One of the biggest symptoms I found of my menopause was my lack of confidence. I had been in business for decades and menopause suddenly made me question myself and my abilities. In the past I often had more confidence than ability and was definitely up for ‘winging it’, but this new found lack of confidence in all aspects of my life destabilised me.  I feared I wasn’t a decent person, a good parent, a loving partner, good at my job. There were no grounds for this on reflection, but it was very hard to stomach when I was in the eye of a storm of my own making. Men are famous for their confidence levels. Apparently when applying for a job, if they have two of the ten criteria, they will go for it. But women feel they must have at least eight. We seem to have an inert lack of confidence which is kept in place by a fragile membrane which can be broken very easily. How do we build ourselves up so that we start to believe in ourselves and our abilities again? Decades of life experience must surely count for something? It is this fact that I have latched on to. Whenever my confidence levels wobble, I think of this and recall times in my life when I have had more confidence than ability. A friend of mine introduced me to the Circle of Excellence as a coping mechanism – actually a transformation of thinking and perception. Check it out:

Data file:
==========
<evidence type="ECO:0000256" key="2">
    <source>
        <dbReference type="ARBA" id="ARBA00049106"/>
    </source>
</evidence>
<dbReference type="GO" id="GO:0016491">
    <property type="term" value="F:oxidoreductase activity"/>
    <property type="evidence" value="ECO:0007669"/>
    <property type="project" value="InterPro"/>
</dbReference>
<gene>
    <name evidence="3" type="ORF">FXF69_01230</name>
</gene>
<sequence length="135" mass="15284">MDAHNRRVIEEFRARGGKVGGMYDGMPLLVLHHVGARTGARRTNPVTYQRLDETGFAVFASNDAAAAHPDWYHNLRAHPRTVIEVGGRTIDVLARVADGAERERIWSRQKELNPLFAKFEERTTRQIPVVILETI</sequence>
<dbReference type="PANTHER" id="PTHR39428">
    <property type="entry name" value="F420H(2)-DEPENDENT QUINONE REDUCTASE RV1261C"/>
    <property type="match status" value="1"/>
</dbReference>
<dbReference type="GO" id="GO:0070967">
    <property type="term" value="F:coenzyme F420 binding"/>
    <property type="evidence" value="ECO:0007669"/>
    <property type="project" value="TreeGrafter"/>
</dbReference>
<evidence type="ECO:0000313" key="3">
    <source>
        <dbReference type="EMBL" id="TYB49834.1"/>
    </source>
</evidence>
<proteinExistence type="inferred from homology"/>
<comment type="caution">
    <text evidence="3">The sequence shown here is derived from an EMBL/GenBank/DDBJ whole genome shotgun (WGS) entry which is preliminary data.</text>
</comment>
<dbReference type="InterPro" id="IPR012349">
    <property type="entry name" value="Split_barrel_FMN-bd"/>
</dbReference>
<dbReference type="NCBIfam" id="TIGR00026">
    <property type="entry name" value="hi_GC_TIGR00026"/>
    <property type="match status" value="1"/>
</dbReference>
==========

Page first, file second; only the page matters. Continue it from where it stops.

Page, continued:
A – Attitude

Now this I think many of us have by the bucketload. ‘tude as my husband likes to call it. With age comes a slightly shorter fuse and a ‘don’t mess with me’ approach to life. I’m right aren’t I? I love that but I also think there is a fine line. To me, attitude is not about being as the kids of today call us ‘a Karen’ – a grumpy, middle aged, woman who insists on seeing the manager when the coffee she is served is cold. Come on! Loosen up a bit. You were that young waiter once. To me it’s about self belief, feeling young, having a fresh and positive outlook, feeling sexy, feeling alive. Now the whole thing about feeling sexy is a big area in menopause. For many, lack of libido is a huge menopause symptom and it leads down a very dark road. It is cited as one of the biggest reasons for divorce in marriages of in their 40s, 50s and 60s and those divorces are on the increase.

If more people around us, knew, understood and appreciated what we are going through, things like divorce and worse wouldn’t happen as much. Women are known to be incredible communicators. Why are we not talking about this more? Why aren’t we sharing all this with people close to us wo can help and support us?

It is a two way street. As a woman we too can reach out to our friends and ask questions, share stories and offer support. Let’s pull this conversation from out of the darkness and bring it out into the open. There is nothing to be embarrassed about – no one says you have to tell everyone about your private and personal symptoms, but just a headline should be enough to get the conversation started and the hugs flowing.